Disius 9: 365-Day Novel

His gaze finally met his father’s and the smile that played at his lips tightened into a frown, one he also chewed on to keep from sight. Meekus Claudius Rays would not appreciate the gesture any more than he appreciated the filth Denim had carried with him to the conference room or the purposeful tardiness he had come under.

The eyes that matched Denim’s in dark and depth narrowed with disapproval but suddenly stretched with crow’s feet. Was his father laughing at him? The tick at the side of his full mouth was a telltale sign.

Denim’s insides do a nasty somersault. The conversation he’d had with his father on the day his ship was found missing crashed into the forefront of his mind with such violence that it made the backs of his eyes ache.

Destiny, his father had told him he would walk the path of a congressman’s son and divorce himself of his trifling schemes or he would suffer the consequences. He’d had enough of being embarrassed by Denim’s ways and certainly had no stomach to tolerate the shame he’d brought upon the Rays name, and with a farmer no less.

Meekus Claudius had accused him of being polluted of mind and had even blamed himself for it. He had gotten Denim the position as RRS to prove a point, scare Denim back to the core of Solarium where he would shiver to think of anything but taking his place in the government. He hadn’t anticipated him excelling at his chosen post. . .loving it even. He certainly didn’t believe his son capable of cavorting with those born to forage in silt and solar.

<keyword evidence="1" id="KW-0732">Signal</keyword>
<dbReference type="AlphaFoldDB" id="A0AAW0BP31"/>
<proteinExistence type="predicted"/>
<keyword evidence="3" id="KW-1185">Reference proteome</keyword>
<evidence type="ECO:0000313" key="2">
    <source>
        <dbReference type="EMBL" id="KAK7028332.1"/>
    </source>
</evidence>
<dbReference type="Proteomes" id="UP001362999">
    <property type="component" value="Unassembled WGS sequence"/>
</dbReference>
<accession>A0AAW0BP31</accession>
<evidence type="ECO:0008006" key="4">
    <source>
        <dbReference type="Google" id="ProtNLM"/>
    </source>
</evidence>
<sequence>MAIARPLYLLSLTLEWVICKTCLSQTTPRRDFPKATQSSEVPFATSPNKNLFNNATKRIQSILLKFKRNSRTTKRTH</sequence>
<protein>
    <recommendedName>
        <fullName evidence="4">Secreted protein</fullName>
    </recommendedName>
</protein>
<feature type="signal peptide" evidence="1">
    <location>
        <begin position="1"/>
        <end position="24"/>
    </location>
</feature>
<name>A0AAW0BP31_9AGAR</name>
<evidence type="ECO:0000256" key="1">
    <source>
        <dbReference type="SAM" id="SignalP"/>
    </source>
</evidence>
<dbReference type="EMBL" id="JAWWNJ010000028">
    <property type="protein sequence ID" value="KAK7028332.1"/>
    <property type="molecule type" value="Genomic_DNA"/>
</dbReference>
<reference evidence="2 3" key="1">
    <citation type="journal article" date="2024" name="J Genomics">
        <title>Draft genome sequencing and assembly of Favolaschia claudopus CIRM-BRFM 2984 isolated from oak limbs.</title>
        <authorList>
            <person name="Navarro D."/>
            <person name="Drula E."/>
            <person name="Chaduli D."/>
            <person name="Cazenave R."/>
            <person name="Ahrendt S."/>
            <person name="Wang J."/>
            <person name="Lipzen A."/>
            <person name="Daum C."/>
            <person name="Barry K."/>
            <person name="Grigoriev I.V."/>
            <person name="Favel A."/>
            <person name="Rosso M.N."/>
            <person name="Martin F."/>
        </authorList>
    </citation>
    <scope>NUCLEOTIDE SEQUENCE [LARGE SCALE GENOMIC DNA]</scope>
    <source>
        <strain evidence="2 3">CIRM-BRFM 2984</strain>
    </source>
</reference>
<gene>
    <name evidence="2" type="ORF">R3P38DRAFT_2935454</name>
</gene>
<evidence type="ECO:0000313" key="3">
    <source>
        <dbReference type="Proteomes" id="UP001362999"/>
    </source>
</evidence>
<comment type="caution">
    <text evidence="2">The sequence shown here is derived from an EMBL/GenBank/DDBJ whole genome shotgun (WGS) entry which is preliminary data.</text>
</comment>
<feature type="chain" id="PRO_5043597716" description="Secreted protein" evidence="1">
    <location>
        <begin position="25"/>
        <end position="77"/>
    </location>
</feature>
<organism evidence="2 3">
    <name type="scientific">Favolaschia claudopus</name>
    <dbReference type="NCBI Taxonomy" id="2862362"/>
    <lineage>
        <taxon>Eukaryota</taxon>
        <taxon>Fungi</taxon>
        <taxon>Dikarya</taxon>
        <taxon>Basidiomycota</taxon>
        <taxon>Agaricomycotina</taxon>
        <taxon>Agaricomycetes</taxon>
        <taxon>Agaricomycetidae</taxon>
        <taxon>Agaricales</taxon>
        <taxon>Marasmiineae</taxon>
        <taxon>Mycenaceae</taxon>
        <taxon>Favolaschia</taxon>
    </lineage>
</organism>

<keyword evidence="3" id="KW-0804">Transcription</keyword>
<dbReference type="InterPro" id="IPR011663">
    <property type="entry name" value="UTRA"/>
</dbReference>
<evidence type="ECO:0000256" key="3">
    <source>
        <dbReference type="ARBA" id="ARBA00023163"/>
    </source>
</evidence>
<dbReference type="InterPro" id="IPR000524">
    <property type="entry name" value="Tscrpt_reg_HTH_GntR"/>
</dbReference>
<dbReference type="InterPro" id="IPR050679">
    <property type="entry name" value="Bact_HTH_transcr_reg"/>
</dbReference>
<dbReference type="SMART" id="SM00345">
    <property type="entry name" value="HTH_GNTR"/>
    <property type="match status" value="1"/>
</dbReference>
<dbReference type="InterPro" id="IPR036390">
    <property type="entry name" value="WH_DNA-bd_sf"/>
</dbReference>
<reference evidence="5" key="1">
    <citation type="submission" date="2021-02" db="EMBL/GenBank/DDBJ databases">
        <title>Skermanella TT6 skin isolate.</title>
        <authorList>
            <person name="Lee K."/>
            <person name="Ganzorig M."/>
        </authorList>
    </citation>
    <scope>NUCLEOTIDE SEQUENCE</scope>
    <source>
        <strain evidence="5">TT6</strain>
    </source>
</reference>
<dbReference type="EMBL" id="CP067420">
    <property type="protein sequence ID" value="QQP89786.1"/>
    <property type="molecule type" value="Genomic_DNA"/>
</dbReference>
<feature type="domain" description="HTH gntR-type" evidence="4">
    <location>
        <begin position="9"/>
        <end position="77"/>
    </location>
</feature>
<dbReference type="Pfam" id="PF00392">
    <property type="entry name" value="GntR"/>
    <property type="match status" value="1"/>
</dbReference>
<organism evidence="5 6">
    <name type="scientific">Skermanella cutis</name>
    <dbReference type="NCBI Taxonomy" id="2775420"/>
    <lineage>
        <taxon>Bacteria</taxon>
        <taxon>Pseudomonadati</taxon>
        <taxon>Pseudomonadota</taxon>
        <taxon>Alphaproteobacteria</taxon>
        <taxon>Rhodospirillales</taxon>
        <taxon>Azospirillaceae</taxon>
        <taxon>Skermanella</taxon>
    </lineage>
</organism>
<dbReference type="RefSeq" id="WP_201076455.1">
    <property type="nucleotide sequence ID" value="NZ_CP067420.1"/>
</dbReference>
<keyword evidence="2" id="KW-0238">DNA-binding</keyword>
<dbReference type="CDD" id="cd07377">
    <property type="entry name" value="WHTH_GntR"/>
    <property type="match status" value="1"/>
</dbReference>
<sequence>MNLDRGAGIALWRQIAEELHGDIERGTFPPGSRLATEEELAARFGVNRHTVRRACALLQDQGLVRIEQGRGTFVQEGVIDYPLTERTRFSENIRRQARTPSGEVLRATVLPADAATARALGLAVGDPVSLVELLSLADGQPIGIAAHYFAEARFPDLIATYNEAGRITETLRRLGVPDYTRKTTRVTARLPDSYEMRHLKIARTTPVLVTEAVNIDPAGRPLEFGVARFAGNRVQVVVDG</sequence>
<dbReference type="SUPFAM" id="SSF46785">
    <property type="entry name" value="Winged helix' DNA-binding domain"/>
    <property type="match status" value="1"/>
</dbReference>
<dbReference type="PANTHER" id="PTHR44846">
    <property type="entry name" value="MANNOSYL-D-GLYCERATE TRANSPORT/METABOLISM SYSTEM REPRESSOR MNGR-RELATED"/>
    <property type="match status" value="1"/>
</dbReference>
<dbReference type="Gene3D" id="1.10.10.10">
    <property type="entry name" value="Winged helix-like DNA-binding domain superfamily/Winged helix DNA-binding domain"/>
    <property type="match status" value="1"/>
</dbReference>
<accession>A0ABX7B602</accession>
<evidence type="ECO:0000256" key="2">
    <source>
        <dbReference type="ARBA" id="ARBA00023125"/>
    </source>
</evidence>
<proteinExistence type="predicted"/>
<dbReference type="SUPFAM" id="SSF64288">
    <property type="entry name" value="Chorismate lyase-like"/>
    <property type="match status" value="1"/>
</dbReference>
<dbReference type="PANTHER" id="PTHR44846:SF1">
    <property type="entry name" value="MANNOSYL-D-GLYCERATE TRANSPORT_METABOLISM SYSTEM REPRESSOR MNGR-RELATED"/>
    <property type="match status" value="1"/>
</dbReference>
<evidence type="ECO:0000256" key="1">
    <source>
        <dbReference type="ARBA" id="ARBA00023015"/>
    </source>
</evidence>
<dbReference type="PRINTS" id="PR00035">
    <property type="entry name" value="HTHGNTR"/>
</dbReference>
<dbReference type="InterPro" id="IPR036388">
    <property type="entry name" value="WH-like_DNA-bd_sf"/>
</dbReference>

There had been nothing that Meekus Claudius could do to remove Denim from that world, cause him to comply, nothing until Charis Joba and her pretty, lying, lips whispered in his too eager ears. Now his father believed he had just enough thread to pull Denim’s life apart and clothe him in the one he’d designed. If he didn’t, he wouldn’t have sent a Teller to read him his last rights.

Destiny.

“Destiny!” Meekus Claudius’ voice echoed and rolled off the barrel walls like thunder shaking Denim out of his thoughts. The sparkle in his dark eyes made Denim’s stomach sour more than the thick scent that was embedded in his skin and clothes had.

Meekus Claudius stared down his son as he continued his opening argument, and it would be an argument. Denim was serving his sentence. He was paying his debt. He would fight tooth and nail against whatever scheme his father had concocted against him, even in the audience of his government friends.